“Cierto.” (Certainly.) I had my answer. Next.

My next run-in was an appointment with Señor Daniel Gil de Avalle. His shop was in the rambling medieval part of the city, right by school and my host family’s apartment. Very well decorated, it screamed ‘old, established’ as its biggest aesthetic character. Similar to Bellido, Avalle was a reseller, but also with a bigger workshop and multiple projects in progress. I tried a few of his resells. One particularly mustard number, pictured, had a nice sound. Compared to the four or five from Bellido, it certainly was an improvement. It was trebly, and painfully light. It too, didn’t speak to me. It was a mere fancy. I asked him the question. 

“Cierto.” No mustard for me.

It was frustrating. I hadn’t played in about a month at this point, so I took myself to La Casa Ferrer, a guitar workshop at the foot of the Alhambra. Founded in 1875, Ana is the granddaughter of the founder, current owner, and luthier of Casa Ferrer. Not only representing a bit of workplace diversity, she had all the info on luthiers in Granada. Bellido is the third son of a former competitor of Casa Ferrer. He had a falling out with his father and opened a shop. Gil de Avalle was not trained in the Granadian school of luthiers–a bit of an actor, as it were. Her father trained and developed the body of the Yamaha standard classical guitar. To put it briefly, they knew what they were doing.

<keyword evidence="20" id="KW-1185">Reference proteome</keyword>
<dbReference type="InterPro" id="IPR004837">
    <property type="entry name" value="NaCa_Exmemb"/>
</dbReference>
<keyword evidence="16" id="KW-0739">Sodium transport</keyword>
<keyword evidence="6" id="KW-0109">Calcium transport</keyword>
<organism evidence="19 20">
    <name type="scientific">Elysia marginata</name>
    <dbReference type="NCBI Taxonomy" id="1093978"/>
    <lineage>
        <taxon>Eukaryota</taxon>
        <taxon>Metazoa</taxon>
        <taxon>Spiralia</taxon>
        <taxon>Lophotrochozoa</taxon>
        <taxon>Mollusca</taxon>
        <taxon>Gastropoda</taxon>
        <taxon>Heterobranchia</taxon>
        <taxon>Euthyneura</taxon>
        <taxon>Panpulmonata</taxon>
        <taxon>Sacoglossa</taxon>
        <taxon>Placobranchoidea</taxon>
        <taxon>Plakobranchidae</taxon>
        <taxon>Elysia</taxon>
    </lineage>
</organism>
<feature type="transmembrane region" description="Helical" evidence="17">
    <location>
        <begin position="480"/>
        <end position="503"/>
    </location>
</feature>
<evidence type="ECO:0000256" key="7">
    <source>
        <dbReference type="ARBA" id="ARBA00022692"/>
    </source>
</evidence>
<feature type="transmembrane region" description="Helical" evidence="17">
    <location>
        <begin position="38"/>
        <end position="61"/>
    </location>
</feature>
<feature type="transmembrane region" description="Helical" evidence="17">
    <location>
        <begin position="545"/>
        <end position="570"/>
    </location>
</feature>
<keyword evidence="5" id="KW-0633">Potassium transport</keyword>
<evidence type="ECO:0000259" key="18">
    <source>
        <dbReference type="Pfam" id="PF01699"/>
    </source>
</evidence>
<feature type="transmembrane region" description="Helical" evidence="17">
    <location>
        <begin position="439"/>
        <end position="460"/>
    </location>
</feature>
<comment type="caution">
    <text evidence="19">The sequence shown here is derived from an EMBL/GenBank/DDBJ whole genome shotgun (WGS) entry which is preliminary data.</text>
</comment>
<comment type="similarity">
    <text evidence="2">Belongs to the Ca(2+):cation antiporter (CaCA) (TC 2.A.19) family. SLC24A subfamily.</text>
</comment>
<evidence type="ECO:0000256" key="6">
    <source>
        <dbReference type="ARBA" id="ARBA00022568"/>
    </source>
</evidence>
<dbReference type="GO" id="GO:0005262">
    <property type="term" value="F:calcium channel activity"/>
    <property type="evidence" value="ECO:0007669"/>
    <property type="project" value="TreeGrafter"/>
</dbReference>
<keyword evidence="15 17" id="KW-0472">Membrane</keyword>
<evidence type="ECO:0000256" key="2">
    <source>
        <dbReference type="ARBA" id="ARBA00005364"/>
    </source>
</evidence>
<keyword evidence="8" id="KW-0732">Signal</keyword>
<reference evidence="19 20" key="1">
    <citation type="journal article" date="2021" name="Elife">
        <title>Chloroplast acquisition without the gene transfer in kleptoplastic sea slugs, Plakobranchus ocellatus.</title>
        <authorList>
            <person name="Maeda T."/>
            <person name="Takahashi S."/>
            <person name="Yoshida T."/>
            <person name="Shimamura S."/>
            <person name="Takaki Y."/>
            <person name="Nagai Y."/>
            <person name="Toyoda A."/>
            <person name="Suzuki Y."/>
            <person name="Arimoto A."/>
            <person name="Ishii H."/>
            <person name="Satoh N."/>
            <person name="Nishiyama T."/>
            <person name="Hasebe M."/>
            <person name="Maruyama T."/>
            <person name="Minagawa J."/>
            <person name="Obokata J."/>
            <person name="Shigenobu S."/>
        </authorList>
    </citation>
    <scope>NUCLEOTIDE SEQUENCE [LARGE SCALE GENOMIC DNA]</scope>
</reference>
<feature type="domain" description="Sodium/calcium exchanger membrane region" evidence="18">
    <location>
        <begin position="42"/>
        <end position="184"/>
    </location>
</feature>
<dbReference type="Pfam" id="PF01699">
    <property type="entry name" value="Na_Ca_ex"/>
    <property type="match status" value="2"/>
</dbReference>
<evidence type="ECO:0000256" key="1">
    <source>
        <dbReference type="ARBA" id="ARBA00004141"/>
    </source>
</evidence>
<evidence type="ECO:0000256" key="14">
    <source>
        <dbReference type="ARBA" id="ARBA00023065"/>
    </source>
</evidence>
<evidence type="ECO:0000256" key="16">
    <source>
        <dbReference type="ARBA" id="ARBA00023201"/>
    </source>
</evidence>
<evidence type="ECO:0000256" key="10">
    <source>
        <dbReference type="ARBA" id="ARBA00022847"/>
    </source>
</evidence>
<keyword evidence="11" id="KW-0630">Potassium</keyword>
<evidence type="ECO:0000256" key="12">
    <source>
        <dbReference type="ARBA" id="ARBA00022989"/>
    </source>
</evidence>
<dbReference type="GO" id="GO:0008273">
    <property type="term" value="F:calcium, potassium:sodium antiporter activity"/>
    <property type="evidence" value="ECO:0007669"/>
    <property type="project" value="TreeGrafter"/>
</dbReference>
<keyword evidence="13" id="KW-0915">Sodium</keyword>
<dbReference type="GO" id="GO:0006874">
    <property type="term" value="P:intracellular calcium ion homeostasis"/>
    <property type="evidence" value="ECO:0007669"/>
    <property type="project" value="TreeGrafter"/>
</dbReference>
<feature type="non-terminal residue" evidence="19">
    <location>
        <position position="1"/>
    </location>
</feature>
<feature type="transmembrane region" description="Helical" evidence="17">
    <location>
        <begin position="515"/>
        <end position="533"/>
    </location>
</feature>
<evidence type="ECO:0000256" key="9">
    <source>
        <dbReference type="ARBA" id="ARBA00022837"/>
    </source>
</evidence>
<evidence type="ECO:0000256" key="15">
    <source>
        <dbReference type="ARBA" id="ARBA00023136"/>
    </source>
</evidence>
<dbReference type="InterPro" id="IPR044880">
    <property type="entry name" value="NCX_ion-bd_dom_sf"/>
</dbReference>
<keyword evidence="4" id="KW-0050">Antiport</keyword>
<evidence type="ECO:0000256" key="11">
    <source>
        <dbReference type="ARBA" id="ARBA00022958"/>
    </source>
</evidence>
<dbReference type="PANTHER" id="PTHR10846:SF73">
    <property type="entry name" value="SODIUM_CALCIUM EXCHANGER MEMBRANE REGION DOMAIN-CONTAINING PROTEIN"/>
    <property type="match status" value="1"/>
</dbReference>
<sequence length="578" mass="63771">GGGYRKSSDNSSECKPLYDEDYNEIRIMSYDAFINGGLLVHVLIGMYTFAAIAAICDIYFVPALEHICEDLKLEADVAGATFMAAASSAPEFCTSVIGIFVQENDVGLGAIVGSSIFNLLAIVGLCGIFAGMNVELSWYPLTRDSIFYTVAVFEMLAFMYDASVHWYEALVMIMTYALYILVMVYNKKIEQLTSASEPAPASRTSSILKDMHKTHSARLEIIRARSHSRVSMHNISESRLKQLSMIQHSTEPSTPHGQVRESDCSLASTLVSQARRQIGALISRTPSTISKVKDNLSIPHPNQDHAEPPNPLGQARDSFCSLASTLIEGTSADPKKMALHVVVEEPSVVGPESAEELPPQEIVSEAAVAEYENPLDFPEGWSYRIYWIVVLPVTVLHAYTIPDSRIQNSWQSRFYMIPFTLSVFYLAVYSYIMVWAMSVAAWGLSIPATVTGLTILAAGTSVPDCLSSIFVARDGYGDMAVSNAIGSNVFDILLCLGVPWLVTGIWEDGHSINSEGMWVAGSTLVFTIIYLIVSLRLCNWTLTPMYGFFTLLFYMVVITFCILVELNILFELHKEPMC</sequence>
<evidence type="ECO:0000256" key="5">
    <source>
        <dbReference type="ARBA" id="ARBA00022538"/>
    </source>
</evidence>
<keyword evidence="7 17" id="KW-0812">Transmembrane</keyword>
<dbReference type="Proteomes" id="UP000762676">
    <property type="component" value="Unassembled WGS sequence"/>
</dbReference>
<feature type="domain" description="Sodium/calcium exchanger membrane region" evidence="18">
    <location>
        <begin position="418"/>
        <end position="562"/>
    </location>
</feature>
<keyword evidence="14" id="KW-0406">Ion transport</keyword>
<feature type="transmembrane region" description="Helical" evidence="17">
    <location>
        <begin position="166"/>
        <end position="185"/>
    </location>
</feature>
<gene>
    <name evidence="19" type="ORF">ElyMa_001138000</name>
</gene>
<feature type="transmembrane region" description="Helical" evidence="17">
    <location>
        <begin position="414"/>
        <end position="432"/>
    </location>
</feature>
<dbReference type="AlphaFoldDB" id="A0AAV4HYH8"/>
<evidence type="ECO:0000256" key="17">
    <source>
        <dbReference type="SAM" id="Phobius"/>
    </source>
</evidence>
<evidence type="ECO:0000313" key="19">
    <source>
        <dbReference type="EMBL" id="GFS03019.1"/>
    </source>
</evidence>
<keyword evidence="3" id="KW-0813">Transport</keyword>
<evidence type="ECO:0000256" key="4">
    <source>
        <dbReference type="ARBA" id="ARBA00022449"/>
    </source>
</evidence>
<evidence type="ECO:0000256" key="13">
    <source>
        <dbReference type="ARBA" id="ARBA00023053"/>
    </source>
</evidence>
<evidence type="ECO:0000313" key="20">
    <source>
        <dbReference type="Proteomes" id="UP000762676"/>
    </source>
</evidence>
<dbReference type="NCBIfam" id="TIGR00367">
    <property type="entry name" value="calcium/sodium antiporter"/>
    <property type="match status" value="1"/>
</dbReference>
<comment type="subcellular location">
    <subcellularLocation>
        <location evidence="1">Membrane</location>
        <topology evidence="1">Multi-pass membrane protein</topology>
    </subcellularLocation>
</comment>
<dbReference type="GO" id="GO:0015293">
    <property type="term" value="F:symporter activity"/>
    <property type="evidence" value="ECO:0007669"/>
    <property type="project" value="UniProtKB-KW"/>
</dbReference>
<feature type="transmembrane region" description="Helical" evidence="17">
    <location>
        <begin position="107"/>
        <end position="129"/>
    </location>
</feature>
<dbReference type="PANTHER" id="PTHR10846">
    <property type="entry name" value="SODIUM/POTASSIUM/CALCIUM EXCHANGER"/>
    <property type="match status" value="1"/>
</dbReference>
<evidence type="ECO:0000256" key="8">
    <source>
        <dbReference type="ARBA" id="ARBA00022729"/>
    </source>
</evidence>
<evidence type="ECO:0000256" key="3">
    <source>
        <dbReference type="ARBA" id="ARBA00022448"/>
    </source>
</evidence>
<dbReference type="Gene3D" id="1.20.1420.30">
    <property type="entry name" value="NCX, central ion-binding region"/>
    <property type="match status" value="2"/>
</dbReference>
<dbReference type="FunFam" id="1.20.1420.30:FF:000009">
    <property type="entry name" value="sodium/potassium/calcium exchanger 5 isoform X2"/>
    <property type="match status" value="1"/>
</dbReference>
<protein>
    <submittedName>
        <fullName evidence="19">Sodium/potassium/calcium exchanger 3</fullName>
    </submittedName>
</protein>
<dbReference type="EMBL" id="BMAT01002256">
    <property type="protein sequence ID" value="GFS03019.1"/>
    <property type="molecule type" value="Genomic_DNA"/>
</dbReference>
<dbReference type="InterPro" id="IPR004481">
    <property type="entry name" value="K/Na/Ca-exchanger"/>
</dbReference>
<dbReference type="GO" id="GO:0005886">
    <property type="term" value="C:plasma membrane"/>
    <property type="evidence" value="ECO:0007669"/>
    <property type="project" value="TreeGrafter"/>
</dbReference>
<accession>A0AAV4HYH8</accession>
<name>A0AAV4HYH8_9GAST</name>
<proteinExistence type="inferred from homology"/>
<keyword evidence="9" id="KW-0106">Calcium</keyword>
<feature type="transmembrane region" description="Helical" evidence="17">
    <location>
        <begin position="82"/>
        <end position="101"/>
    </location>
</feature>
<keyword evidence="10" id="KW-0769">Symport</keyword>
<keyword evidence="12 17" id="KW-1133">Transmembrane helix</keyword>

Things were looking good. Then I tried her midrange instruments. All hand-made, in the very space we were standing in. They use slightly streamlined production (not being custom), but they were made by her, not a team of factory assemblers. I found one with a booming low end and a punchy treble–an unorthodox sound quality for Flamenco, but perfect for contemporary singer-songwriter work. I had found an instrument that spoke to me. A beautiful cypress and rosewood top, and light as a feather. It was time for the real test. I asked the question.

Ana looked like I had slapped her across the face. “No lo recomiendo. Cambiará la voz de ella y la construcción no lo permite.” (I don’t recommend it. It’ll change the voice of the guitar and the construction doesn’t permit that kind of change). I made up my mind. La Casa Ferrer won out.

This meandering narrative about guitar hunting in the storied streets of Granada taught me something about commerce. Even in the most welcoming of environments, there are ways to take advantage of people. It’s a hard path to tread and by no means malicious, but it is difficult to ensure you are making the best investment. When it comes to big items like instruments, vehicles, or even homes, salespeople will always have some say in the decision-making process. This was an interesting exploration of commerce, especially given the added variable of translation. Even in the idyllic study abroad world, the specter of the free market rears its head. At the end of it all, I felt like I made the best investment I could have, and that’s enough to keep me happy.